Speaking to an audience of students, faculty, administrators, staff, alumni, members of the Vincentian community, and members of the Board of Trustees and Board of Governors, Dr. Gempesaw delivered his fifth State of the University Address, setting high expectations for the University in the future.
“I state with confidence,” he said, “that St. John’s is a much stronger University than it was five years ago.”
The address, presented from Marillac Auditorium on the University’s Queens, NY, campus and streamed online, focused on the theme “Advancing Mission, Strategic Priorities, and Change.”
“When I started the State of the University Address five years ago, my goal for making this an annual event was to promote an atmosphere of open communication, collaborative leadership, and shared responsibility,” Dr. Gempesaw said in his opening remarks.
Over the next hour, the President celebrated the University’s recent accomplishments, acknowledged its challenges, and provided a roadmap for continued success.
This semester, he announced, St. John’s enrolled a class of first-year students of approximately 3,110, which stands as the largest of any Catholic college or university in the nation. For many local Catholic high schools, he added, St. John’s is the number one destination for graduating seniors. The incoming class hails from 33 countries and 40 states (plus Washington, DC).
With a mean grade point average (GPA) of 90, the Class of 2023 excelled in the classroom and matched the record-high GPA set in 2015. This gifted group also had an average SAT score of approximately 1200—the highest for an incoming class since the SAT returned to a 1600-point scale in 2016.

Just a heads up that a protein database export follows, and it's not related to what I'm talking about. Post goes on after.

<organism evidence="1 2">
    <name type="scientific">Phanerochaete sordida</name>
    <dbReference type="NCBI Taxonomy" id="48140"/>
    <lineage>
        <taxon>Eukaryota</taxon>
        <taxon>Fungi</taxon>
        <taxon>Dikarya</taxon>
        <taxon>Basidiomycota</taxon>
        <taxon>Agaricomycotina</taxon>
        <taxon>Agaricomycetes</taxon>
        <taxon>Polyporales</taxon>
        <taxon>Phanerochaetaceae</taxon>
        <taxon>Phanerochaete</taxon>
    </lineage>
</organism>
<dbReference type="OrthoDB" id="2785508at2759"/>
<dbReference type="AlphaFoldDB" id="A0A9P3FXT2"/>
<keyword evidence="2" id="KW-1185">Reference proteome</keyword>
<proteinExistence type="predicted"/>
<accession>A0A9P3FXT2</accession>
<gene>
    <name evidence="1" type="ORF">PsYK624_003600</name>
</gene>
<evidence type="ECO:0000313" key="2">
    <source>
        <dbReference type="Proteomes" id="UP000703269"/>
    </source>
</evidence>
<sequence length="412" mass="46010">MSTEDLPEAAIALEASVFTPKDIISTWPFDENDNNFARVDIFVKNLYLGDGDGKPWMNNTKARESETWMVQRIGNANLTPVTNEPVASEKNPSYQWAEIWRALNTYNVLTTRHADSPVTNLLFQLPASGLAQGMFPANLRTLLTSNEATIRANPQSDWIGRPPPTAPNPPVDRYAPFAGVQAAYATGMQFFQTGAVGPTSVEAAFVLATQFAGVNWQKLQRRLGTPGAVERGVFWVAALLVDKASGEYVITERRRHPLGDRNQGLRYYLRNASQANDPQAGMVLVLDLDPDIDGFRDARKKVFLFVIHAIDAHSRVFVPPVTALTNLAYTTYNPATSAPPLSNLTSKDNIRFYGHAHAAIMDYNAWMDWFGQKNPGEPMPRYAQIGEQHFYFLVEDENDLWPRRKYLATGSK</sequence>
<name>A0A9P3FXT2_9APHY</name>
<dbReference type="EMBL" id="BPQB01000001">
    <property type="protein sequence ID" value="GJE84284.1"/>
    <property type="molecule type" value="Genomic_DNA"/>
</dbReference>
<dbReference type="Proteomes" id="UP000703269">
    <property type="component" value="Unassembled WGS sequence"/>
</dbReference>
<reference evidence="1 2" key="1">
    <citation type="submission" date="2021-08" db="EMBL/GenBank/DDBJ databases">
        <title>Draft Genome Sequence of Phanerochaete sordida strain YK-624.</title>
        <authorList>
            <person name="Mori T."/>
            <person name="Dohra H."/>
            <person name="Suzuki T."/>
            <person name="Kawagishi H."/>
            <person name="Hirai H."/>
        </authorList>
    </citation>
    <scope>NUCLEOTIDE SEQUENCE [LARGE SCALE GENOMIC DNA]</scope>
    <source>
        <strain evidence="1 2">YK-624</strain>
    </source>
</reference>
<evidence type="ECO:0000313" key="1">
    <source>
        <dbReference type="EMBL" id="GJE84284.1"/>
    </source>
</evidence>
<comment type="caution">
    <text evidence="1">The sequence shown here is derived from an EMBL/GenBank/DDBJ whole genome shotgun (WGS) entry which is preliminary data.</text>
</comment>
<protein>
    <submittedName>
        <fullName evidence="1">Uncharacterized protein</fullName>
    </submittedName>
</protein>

The class also includes nine valedictorians and eight salutatorians, and more than 450 students are enrolled in St. John’s Honors Programs.
This year, the University has a total enrollment of approximately 21,300, an increase of 852 students over 2014. In 2018, Dr. Gempesaw noted, the University achieved the highest total enrollment in its 149-year history with 21,643 students.
“I always emphasize that student retention and graduation must be our priority and should be our shared responsibility,” he said. “From 2003 to 2013, the average retention rate dropped to 78.1 percent. From 2014 to 2018, we improved average retention rates to 82.7 percent. This means that an additional 130 to 140 students were retained annually and will hopefully graduate in four to six years.”
“This is, indeed, remarkable,” he said.
“We must sustain what we started five years ago and continue to support the success of our students—because that is what excellent universities do.”
St. John’s graduates succeed after college. Since 2016, 94.3 percent of students who graduate from the University are either employed or enrolled in graduate school, up from 86 percent in 2011. Students who earned a graduate degree in 2018 have a 94 percent career placement rate, while last year, St. John’s School of Law recorded its highest-ever employment rate—92 percent.
Dr. Gempesaw introduced Rev. Bernard M. Tracey, C.M., Executive Vice President for Mission, who discussed new initiatives for the University to address the issue of college students who experience housing insecurity and homelessness.